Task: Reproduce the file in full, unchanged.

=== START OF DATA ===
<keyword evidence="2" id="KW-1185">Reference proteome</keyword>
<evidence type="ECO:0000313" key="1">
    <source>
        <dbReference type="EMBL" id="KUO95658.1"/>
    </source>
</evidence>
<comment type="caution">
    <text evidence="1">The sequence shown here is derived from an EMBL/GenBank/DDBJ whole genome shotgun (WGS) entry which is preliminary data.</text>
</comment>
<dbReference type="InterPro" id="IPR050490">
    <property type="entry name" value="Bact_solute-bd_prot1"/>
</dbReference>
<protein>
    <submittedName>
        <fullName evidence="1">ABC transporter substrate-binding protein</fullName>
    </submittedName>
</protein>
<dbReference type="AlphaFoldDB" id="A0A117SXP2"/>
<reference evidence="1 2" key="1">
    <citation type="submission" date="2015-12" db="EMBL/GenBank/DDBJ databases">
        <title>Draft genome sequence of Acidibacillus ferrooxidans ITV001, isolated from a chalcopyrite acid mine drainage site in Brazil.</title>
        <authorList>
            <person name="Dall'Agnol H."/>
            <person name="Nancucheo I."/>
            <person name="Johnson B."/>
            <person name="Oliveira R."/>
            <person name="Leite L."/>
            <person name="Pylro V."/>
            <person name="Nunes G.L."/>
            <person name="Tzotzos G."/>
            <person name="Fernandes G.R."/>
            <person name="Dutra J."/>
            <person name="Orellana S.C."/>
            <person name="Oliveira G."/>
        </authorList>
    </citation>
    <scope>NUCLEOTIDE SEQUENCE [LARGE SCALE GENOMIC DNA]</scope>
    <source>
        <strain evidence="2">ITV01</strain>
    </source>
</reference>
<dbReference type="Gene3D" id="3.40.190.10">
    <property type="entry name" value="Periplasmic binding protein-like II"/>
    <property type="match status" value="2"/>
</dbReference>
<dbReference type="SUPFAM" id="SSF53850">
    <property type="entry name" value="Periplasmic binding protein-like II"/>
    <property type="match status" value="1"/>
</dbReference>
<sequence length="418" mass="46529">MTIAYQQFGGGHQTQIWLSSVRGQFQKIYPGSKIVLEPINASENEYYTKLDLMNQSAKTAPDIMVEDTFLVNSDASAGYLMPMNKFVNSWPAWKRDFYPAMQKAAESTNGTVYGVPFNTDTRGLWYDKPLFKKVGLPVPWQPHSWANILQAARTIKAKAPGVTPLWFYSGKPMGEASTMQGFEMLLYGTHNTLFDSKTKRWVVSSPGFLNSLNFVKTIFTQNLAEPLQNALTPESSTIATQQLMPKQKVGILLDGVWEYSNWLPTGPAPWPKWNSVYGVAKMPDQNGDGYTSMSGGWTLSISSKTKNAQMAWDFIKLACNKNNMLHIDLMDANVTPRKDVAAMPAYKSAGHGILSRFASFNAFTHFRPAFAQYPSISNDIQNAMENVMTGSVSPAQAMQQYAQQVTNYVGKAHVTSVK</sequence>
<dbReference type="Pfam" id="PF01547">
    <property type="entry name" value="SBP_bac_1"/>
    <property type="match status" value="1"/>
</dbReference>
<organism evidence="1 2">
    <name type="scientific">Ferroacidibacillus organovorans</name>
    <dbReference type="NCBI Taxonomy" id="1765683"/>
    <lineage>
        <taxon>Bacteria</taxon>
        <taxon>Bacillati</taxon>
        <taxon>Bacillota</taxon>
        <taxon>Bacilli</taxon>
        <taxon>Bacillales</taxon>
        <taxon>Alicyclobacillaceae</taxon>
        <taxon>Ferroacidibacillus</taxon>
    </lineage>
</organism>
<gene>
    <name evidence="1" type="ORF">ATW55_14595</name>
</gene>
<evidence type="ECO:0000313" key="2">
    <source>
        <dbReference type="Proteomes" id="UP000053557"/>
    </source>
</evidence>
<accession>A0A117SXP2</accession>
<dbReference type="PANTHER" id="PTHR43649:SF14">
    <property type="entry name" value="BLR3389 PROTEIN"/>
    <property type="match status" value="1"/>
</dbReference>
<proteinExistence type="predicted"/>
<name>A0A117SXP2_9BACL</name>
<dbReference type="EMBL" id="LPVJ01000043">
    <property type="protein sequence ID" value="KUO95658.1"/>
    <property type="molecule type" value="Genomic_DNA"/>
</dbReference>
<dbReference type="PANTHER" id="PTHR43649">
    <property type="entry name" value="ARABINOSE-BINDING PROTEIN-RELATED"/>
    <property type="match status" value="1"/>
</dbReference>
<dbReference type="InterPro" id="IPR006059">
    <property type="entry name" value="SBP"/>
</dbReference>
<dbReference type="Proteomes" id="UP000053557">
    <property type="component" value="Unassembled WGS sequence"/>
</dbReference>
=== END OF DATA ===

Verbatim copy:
<keyword evidence="2" id="KW-1185">Reference proteome</keyword>
<evidence type="ECO:0000313" key="1">
    <source>
        <dbReference type="EMBL" id="KUO95658.1"/>
    </source>
</evidence>
<comment type="caution">
    <text evidence="1">The sequence shown here is derived from an EMBL/GenBank/DDBJ whole genome shotgun (WGS) entry which is preliminary data.</text>
</comment>
<dbReference type="InterPro" id="IPR050490">
    <property type="entry name" value="Bact_solute-bd_prot1"/>
</dbReference>
<protein>
    <submittedName>
        <fullName evidence="1">ABC transporter substrate-binding protein</fullName>
    </submittedName>
</protein>
<dbReference type="AlphaFoldDB" id="A0A117SXP2"/>
<reference evidence="1 2" key="1">
    <citation type="submission" date="2015-12" db="EMBL/GenBank/DDBJ databases">
        <title>Draft genome sequence of Acidibacillus ferrooxidans ITV001, isolated from a chalcopyrite acid mine drainage site in Brazil.</title>
        <authorList>
            <person name="Dall'Agnol H."/>
            <person name="Nancucheo I."/>
            <person name="Johnson B."/>
            <person name="Oliveira R."/>
            <person name="Leite L."/>
            <person name="Pylro V."/>
            <person name="Nunes G.L."/>
            <person name="Tzotzos G."/>
            <person name="Fernandes G.R."/>
            <person name="Dutra J."/>
            <person name="Orellana S.C."/>
            <person name="Oliveira G."/>
        </authorList>
    </citation>
    <scope>NUCLEOTIDE SEQUENCE [LARGE SCALE GENOMIC DNA]</scope>
    <source>
        <strain evidence="2">ITV01</strain>
    </source>
</reference>
<dbReference type="Gene3D" id="3.40.190.10">
    <property type="entry name" value="Periplasmic binding protein-like II"/>
    <property type="match status" value="2"/>
</dbReference>
<dbReference type="SUPFAM" id="SSF53850">
    <property type="entry name" value="Periplasmic binding protein-like II"/>
    <property type="match status" value="1"/>
</dbReference>
<sequence length="418" mass="46529">MTIAYQQFGGGHQTQIWLSSVRGQFQKIYPGSKIVLEPINASENEYYTKLDLMNQSAKTAPDIMVEDTFLVNSDASAGYLMPMNKFVNSWPAWKRDFYPAMQKAAESTNGTVYGVPFNTDTRGLWYDKPLFKKVGLPVPWQPHSWANILQAARTIKAKAPGVTPLWFYSGKPMGEASTMQGFEMLLYGTHNTLFDSKTKRWVVSSPGFLNSLNFVKTIFTQNLAEPLQNALTPESSTIATQQLMPKQKVGILLDGVWEYSNWLPTGPAPWPKWNSVYGVAKMPDQNGDGYTSMSGGWTLSISSKTKNAQMAWDFIKLACNKNNMLHIDLMDANVTPRKDVAAMPAYKSAGHGILSRFASFNAFTHFRPAFAQYPSISNDIQNAMENVMTGSVSPAQAMQQYAQQVTNYVGKAHVTSVK</sequence>
<dbReference type="Pfam" id="PF01547">
    <property type="entry name" value="SBP_bac_1"/>
    <property type="match status" value="1"/>
</dbReference>
<organism evidence="1 2">
    <name type="scientific">Ferroacidibacillus organovorans</name>
    <dbReference type="NCBI Taxonomy" id="1765683"/>
    <lineage>
        <taxon>Bacteria</taxon>
        <taxon>Bacillati</taxon>
        <taxon>Bacillota</taxon>
        <taxon>Bacilli</taxon>
        <taxon>Bacillales</taxon>
        <taxon>Alicyclobacillaceae</taxon>
        <taxon>Ferroacidibacillus</taxon>
    </lineage>
</organism>
<gene>
    <name evidence="1" type="ORF">ATW55_14595</name>
</gene>
<evidence type="ECO:0000313" key="2">
    <source>
        <dbReference type="Proteomes" id="UP000053557"/>
    </source>
</evidence>
<accession>A0A117SXP2</accession>
<dbReference type="PANTHER" id="PTHR43649:SF14">
    <property type="entry name" value="BLR3389 PROTEIN"/>
    <property type="match status" value="1"/>
</dbReference>
<proteinExistence type="predicted"/>
<name>A0A117SXP2_9BACL</name>
<dbReference type="EMBL" id="LPVJ01000043">
    <property type="protein sequence ID" value="KUO95658.1"/>
    <property type="molecule type" value="Genomic_DNA"/>
</dbReference>
<dbReference type="PANTHER" id="PTHR43649">
    <property type="entry name" value="ARABINOSE-BINDING PROTEIN-RELATED"/>
    <property type="match status" value="1"/>
</dbReference>
<dbReference type="InterPro" id="IPR006059">
    <property type="entry name" value="SBP"/>
</dbReference>
<dbReference type="Proteomes" id="UP000053557">
    <property type="component" value="Unassembled WGS sequence"/>
</dbReference>